To the right is an ad banner, one you've probably noticed or subconsciously acknowledged many times, as I did, while trolling the Worldwide Leader's site this afternoon (while checking out this week's polls, to be specific). It asks fans to click to vote for their favorite team in some irrelevant concotion known as the ESPNU Allstate Standings Fan Poll.
By all appearances, there is nothing here actually for sale, though the corporate logos of ESPNU, whatever that is, and Allstate feature prominently, indicating both companies deem the fan poll an asset to the bottom line - if you actually click on the banner, you're taken to the ballot page, where there is another banner ad for either a) a contest to win seats at the Allstate BCS National Championship Game in January or b) a short clip of some kind titled "Kicker In Training" and featuring one of the very recognizable "that guy" actors from Allstate's college football-themed TV spots. A player also figures prominently.
Now, the officially licensed logo of the player's team has been removed from his helmet, as has the officially licensed logo of said team's conference and uniform supplier, both of which would typically be seen on his jersey (and the ball, in some cases). So theoretically, this could be a picture of any player on any team, or a model suiting up for a generic program that doesn't actually exist, and most certainly is not Drew Weatherford, amateur student-quarterback of the Florida State University Seminoles, as it might initially appear. Therefore, you would probably be wrong if you thought the player's depiction in a commercially-sponsored banner ad on a commercial Web site was some sort of violation of NCAA rules:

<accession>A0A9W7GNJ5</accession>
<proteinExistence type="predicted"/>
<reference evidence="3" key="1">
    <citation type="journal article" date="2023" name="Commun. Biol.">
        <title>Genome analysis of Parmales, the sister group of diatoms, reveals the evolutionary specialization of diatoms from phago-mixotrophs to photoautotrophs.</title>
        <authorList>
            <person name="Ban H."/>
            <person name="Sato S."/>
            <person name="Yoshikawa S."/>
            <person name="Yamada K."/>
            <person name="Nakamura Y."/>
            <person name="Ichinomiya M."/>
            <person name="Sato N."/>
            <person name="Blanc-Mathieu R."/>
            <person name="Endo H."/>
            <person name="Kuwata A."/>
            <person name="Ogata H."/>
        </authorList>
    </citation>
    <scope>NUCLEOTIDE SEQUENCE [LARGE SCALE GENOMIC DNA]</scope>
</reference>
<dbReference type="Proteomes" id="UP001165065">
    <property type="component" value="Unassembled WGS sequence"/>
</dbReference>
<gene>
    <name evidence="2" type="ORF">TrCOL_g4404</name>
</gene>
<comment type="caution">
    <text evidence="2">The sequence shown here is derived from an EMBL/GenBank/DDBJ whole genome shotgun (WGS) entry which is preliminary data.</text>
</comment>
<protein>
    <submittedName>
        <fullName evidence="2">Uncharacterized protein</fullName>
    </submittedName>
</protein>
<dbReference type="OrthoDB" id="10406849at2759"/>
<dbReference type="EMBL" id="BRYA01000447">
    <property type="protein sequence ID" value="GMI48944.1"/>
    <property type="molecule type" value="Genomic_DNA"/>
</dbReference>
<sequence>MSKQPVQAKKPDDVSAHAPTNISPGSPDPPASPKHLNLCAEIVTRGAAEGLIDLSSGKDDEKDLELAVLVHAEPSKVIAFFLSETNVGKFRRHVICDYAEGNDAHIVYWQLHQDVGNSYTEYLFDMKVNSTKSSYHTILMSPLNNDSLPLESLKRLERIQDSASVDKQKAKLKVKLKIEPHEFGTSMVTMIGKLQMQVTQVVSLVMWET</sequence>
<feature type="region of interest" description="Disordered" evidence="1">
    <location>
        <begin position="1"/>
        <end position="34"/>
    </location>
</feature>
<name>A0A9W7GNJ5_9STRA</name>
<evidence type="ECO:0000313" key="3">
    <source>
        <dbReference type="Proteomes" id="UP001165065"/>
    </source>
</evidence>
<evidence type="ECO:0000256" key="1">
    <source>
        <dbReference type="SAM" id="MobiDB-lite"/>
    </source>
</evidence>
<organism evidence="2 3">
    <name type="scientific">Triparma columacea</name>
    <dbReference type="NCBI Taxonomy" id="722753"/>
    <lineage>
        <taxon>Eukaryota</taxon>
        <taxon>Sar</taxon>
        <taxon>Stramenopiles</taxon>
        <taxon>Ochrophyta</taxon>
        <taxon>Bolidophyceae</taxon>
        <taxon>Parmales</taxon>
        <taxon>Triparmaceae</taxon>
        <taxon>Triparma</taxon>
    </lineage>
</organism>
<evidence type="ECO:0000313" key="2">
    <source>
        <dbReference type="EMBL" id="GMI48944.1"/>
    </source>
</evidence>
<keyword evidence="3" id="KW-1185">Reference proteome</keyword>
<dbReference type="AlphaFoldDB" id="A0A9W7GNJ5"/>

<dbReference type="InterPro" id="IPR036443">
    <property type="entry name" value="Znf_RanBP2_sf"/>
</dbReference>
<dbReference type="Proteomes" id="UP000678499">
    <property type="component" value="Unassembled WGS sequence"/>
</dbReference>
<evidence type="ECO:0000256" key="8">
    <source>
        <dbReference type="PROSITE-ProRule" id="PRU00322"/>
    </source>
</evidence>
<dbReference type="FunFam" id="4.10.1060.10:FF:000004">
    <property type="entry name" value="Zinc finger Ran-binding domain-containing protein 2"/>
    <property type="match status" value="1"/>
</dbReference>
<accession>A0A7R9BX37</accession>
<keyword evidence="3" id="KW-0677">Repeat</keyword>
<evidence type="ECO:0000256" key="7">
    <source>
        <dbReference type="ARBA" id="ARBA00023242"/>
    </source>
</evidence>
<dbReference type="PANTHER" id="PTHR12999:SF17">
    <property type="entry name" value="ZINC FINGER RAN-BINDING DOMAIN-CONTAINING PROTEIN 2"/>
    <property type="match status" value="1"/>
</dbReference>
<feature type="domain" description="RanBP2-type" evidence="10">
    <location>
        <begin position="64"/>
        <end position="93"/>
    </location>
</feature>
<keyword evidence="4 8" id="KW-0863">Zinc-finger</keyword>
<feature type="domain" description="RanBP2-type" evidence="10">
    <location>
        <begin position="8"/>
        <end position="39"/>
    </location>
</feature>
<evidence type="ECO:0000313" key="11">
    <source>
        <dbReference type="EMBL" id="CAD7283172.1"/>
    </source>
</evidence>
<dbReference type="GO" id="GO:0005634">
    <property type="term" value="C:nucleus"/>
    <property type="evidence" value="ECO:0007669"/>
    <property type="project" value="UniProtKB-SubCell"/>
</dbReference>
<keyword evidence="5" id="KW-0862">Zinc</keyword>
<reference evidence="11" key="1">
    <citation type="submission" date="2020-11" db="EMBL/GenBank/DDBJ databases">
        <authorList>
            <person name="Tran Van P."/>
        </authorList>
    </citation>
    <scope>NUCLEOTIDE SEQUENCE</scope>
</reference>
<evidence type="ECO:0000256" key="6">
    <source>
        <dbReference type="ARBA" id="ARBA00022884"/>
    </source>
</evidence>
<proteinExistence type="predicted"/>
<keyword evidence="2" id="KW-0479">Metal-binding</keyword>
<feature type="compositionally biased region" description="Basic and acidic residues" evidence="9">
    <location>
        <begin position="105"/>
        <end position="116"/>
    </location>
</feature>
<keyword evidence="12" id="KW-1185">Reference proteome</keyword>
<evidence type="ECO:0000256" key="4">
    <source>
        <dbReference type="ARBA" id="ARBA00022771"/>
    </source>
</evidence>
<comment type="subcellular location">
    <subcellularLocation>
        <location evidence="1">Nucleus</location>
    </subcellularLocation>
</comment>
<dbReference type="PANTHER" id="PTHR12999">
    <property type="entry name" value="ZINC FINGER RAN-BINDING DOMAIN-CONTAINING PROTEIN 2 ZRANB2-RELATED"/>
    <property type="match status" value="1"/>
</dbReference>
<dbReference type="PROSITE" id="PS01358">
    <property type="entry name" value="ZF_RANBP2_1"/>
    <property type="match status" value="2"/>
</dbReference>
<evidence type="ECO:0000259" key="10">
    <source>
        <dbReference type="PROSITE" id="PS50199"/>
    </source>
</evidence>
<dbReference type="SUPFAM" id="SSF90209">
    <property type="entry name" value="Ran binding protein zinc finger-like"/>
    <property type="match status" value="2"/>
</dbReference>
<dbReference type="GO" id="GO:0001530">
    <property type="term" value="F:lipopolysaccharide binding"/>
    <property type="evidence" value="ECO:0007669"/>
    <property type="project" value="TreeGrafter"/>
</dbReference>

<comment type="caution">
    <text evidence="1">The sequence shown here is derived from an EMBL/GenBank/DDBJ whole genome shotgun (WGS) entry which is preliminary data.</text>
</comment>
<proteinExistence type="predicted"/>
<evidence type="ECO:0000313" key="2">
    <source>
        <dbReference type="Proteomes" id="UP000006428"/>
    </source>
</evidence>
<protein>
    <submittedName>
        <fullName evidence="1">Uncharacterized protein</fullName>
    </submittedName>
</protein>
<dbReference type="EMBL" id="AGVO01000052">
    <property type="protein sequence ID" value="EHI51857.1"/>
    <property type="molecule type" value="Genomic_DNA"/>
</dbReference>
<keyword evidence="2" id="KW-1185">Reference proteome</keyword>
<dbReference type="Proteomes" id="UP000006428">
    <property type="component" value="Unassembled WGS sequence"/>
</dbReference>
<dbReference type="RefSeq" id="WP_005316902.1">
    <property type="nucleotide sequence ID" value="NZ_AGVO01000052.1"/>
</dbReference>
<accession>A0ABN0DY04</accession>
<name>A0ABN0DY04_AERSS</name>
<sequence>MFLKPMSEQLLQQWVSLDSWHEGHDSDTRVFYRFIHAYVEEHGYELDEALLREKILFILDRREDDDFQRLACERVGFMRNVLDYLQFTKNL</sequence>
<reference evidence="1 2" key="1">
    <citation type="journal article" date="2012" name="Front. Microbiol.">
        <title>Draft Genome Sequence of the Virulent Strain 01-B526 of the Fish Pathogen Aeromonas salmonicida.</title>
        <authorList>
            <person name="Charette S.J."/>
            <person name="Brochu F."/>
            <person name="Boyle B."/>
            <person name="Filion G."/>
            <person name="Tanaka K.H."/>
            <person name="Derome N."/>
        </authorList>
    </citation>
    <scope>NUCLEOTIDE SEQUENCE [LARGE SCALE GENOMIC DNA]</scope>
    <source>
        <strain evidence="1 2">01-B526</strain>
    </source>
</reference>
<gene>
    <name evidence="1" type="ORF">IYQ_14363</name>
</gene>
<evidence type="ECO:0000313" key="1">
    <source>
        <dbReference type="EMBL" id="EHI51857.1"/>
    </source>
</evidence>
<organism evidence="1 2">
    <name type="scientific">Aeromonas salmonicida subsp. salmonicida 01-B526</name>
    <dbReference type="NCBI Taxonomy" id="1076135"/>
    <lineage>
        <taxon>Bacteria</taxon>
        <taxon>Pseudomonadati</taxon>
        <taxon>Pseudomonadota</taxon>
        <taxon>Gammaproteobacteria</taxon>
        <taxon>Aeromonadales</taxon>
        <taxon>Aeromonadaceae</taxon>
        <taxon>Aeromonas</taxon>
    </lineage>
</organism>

- You are not eligible in any sport if, after you become a student-athlete, you accept any pay for promoting a commercial product or service or allow your name or picture to be used for promoting a commercial product or service, unless:
- The individual became involved in such activities for reasons independent of athletics ability;
- No reference is made in these activities to the individuals involvement in intercollegiate athletics, and;
The individuals remuneration under such circumstances is at a rate commensurate with the individuals skill and experience as a model or performer and is not based in any way upon the individuals athletics ability or reputation. [Bylaws 220.127.116.11]
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I'm not sure this is an unusual situation - in fact, in the broadest sense, I'm sure it's not - or that anyone really cares, and I'm on record (repeatedly) defending the NCAA's no-pay-for-play policy. But this, using a player's likeness for barely concealed corporate interests with no opportunity for the player to (legally) profit from his own picture, that's not exactly right, is it?